The Republican hypocrites on the Court, all six of them, fulfilled the dreams of every member of the National Rifle Association by striking a New York law which had served that state well for one hundred years, setting standards for the carrying of concealed weapons. For the conservatives who hide when convenient behind the idea that states should be able to set local standards on these matters, the hypocrisy is exposed for all to see. This was not unexpected. Republicans have been fighting attempts to restrict guns for years. The vote was 6-3, strictly along party lines. All of Donald Trump’s three appointees voted to strike the law.

The New York law required concealed carry permit applicants to demonstrate a special need for a license, beyond a basic desire for self-defense. Writing the opinion in New York State Rifle & Pistol Association Inc. v. Bruen, Justice Clarence Thomas wrote that the so-called “proper-cause requirement” prevented “law-abiding citizens with ordinary self-defense needs from exercising their right to keep and bear arms.”

“We know of no other constitutional right that an individual may exercise only after demonstrating to government officers some special need,” Thomas wrote for the majority. “That is not how the First Amendment works when it comes to unpopular speech or the free exercise of religion. It is not how the Sixth Amendment works when it comes to a defendant’s right to confront the witnesses against him. And it is not how the Second Amendment works when it comes to public carry for self-defense.”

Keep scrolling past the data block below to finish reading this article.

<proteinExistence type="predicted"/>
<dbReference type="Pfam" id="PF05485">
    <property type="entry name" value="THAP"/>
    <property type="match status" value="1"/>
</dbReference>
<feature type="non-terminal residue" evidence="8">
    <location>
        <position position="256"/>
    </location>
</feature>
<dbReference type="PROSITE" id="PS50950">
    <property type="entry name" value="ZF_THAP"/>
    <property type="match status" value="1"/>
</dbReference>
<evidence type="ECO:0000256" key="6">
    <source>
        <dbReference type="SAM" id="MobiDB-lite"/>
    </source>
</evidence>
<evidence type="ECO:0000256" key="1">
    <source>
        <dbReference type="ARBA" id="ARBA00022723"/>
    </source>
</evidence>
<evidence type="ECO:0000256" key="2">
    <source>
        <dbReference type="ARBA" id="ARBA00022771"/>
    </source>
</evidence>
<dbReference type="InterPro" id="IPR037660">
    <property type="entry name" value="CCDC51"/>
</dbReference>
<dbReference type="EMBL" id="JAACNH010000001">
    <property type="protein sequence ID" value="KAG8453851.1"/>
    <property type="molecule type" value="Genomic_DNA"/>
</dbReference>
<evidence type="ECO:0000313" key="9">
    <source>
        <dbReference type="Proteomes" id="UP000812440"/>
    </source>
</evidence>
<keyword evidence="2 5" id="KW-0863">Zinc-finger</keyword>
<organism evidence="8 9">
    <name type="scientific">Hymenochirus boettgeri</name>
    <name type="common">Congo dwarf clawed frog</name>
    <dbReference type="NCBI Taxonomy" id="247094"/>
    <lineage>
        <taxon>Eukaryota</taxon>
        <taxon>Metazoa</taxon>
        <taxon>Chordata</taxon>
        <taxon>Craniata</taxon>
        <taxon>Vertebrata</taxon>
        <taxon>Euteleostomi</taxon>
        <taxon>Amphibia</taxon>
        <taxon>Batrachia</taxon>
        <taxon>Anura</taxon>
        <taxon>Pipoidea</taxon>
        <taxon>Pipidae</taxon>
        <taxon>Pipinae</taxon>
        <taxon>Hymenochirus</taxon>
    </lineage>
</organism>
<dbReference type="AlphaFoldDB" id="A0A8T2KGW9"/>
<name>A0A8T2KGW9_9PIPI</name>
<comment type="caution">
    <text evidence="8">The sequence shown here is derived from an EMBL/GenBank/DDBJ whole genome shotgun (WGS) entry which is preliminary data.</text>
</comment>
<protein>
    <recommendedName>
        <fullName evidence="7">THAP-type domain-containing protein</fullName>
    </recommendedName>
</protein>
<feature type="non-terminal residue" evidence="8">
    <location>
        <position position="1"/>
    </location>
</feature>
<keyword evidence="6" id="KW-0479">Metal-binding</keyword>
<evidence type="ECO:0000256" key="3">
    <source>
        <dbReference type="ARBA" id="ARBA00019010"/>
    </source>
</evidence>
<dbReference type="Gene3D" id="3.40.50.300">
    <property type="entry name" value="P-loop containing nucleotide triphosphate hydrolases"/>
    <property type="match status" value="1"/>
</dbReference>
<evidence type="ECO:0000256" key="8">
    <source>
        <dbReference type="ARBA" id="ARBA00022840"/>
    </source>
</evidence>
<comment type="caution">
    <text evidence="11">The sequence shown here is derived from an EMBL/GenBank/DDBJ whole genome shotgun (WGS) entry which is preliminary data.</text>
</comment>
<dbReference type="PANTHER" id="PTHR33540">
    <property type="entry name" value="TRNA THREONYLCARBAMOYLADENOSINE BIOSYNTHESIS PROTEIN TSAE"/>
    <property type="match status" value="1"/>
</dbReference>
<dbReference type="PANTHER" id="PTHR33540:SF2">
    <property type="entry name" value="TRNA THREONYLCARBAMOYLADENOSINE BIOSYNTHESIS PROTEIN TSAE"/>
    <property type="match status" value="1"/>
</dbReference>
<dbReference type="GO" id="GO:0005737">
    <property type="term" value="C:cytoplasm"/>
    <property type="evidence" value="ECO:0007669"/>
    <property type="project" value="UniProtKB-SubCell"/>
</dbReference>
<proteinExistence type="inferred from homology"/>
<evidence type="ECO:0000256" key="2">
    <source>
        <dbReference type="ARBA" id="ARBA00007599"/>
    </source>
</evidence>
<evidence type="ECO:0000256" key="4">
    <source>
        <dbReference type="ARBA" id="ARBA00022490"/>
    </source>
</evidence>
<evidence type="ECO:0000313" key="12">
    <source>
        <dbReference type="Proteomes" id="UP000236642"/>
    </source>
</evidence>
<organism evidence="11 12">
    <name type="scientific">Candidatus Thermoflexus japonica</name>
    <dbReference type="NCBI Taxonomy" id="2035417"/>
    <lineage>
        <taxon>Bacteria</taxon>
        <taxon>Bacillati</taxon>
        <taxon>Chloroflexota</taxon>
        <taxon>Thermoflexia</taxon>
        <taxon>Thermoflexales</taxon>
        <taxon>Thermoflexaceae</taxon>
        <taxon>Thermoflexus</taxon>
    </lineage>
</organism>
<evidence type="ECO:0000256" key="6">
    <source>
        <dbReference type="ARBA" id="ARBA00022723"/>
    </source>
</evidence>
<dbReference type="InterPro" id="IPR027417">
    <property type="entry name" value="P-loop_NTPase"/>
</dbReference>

Chief Justice John Roberts and Justices Samuel Alito, Neil Gorsuch, Brett Kavanaugh and Amy Coney Barrett joined the opinion.

The ruling’s broad sweep amounts to a complete overhaul of the court’s Second Amendment doctrine and is expected to call into question a wide range of other gun laws. The court’s decision clears the way for legal challenges to similar restrictions in Maryland, California, New Jersey, Hawaii, and Massachusetts. It follows recent mass killings in Buffalo and Uvalde, Texas, horrifying acts of violence that spurred Congress to advance bipartisan legislation strengthening federal gun laws.

The court’s three Democrats, in dissent, accused the Republican majority of failing to consider “the potentially deadly consequences of its decision.” A 52-page dissent by Justice Stephen Breyer began bluntly. “In 2020, 45,222 Americans were killed by firearms,” he wrote, joined by Justices Sonia Sotomayor and Elena Kagan. History alone shouldn’t govern the Second Amendment’s application, he wrote, for “it is constitutionally proper, indeed often necessary… to consider the serious dangers and consequences of gun violence that lead States to regulate firearms.”